9 thoughts about the Subaru Forester XT

Does this Japanese crossover still impress?
by Drei Laurel | Feb 11, 2017

Man, time sure does fly. The Subaru Forester was one of the first vehicles I drove after joining Top Gear Philippines. This was way back in 2015, and at the time, the versatile Japanese crossover's AWD, otherworldly handling and incredible suspension left me more than impressed—and don't even get me started on that boxer engine.

Of course that was a fair bit of time ago, and I've driven a fair amount of cars since 2015. So when a Forester 2.0 XT rolled into our basement garage and was subsequently assigned to me, I wasn't entirely sure if the sentiment would remain the same. Would two weeks with the refreshed model bring out anything new or strike me in the same way?

The answer is mixed. Some things, yes. In fact there's a lot I experienced which, with extended time with the crossover, I learned to appreciate more. And some things, not so much. Here are several thoughts after driving the refreshed Subaru Forester daily.

1) It's convenient and versatile. I consider myself utilitarian. Never in my life would I be happy settling for a vehicle with just one purpose. Thankfully, the Forester's rear passenger seats drop down with the simple push of a button, and its AWD system and X-Mode feature (which admittedly I didn't try this time around due to the absence of rough roads, though I did get to experience it back in 2015) make it one of the most versatile crossovers around.

2) Did I just grow wheels for legs? Man, it handles just as well as I remember it. On the road, the Forester feels like an extension of your arms and legs—even more so once you get up to speed. Handling is sharp and precise, and throttle response obliges you to take full advantage of straights and overtakes.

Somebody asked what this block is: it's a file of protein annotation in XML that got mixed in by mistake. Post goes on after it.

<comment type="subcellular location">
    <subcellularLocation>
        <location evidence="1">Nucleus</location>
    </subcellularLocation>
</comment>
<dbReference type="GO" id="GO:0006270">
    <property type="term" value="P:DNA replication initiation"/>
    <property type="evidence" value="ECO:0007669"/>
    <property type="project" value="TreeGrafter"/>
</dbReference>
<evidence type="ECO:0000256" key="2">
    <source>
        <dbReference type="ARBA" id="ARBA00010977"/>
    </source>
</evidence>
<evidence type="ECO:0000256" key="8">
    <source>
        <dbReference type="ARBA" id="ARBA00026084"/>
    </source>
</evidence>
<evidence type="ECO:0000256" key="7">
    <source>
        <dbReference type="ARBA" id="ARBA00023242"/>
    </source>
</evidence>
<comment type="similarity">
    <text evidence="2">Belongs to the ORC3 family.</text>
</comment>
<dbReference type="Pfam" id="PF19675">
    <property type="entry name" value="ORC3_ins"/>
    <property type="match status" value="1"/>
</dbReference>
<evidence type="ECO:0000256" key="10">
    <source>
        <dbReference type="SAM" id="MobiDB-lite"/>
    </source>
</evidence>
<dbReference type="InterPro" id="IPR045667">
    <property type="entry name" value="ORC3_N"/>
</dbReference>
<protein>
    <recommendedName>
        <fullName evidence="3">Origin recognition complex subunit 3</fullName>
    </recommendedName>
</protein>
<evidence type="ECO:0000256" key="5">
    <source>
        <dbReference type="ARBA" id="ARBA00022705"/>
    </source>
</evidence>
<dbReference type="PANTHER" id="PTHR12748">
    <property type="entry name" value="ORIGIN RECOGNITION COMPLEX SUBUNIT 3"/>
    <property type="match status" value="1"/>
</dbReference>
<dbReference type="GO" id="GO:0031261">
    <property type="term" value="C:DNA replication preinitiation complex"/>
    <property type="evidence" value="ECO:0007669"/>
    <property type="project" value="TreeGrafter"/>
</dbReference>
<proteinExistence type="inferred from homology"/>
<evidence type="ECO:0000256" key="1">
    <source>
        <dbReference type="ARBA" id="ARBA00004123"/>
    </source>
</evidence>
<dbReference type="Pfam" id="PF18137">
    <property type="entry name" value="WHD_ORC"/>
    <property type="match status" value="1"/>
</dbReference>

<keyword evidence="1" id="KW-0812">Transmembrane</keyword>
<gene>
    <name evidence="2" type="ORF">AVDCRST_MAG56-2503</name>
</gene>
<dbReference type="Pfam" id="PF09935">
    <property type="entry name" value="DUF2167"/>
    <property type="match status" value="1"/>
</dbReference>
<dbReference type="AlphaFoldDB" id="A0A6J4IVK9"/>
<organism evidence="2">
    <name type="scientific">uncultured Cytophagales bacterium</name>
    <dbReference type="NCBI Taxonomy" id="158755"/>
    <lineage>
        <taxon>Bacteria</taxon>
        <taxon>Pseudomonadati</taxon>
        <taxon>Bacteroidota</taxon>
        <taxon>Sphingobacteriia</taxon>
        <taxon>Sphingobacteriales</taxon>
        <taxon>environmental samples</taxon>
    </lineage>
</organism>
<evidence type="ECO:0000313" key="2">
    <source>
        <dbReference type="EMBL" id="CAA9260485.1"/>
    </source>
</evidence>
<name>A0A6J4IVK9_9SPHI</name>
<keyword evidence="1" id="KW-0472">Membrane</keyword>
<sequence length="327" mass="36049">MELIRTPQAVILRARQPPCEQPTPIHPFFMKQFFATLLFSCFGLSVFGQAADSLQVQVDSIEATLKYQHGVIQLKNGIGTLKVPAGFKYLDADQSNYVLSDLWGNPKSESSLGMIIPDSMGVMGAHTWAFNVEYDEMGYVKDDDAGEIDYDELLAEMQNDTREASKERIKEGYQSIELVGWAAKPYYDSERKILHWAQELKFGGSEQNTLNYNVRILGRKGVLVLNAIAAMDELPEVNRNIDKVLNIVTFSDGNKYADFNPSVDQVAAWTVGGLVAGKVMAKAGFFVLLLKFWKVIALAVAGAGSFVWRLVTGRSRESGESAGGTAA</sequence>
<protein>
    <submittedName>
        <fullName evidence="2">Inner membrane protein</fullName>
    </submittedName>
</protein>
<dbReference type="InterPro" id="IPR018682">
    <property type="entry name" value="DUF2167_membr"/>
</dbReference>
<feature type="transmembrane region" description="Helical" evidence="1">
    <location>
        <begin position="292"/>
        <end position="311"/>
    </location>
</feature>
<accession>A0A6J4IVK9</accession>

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3) Bruce Wayne will like the cabin. This particular unit is supposedly the Forester's "Black Edition". Strange at first glance, considering the unit comes in a white paint job. But once you enter, boy is it a treat in all black. Some people might not dig the cabin's no-frills design, but I find it suits the vehicle's character perfectly.

4) It gulps fuel like a frat boy given free beer. A 2.0-liter turbopetrol engine in sluggish Metro Manila traffic? I averaged a depressing figure of less than 6km/L. I don't know why this surprised me. I guess actually having to pay for gas over two weeks really gets you thinking. Crowded city roads definitely aren't this beast's cup of tea.

5) Potholes shmotholes. The Forester's suspension system absolutely owned Manila's pathetic excuse for a road system. Common potholes and road imperfections are nearly erased by your drive, and deeper ones barely even register. If you value a comfortable ride, you can do a hell of a lot worse than with a Forester.

6) Are you not entertained? I definitely have to give props to the XT's infotainment and sound system. Connecting via Bluetooth with my Samsung Galaxy S7 was absolutely seamless, and the Harman Kardon speakers should leave audiophiles nodding in approval. What's more, the system reads your text messages (at least those in English) with no issues.

7) "I love it when we're cruisin' together". The presence of cruise control was a nice surprise. The unit I drove back in 2015 didn't have this feature.

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8) What does this button do? Controls. Controls everywhere. I really dig the Forester's driver's side; everything's within reach, highly customizable, and every switch, button and dial has a purpose. Oh, and don't forget the paddle shifters! It might take you a while to get a feel for each and every one, but it's extremely convenient once you do.

9) Same as it ever was. Minus the miserable fuel consumption, driving the Forester is just as wonderful as I remember it. If I had the dough to daily-drive it (which I would, if I could even afford it at P1.948 million in the first place), I would. Precise handling, the oomph of Subaru's turbo boxer engine, more than enough features to get by, and an incredible AWD and suspension system? It's a dream of a crossover.

Photos taken at Axis Residences. 

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PHOTO: Mark Jesalva
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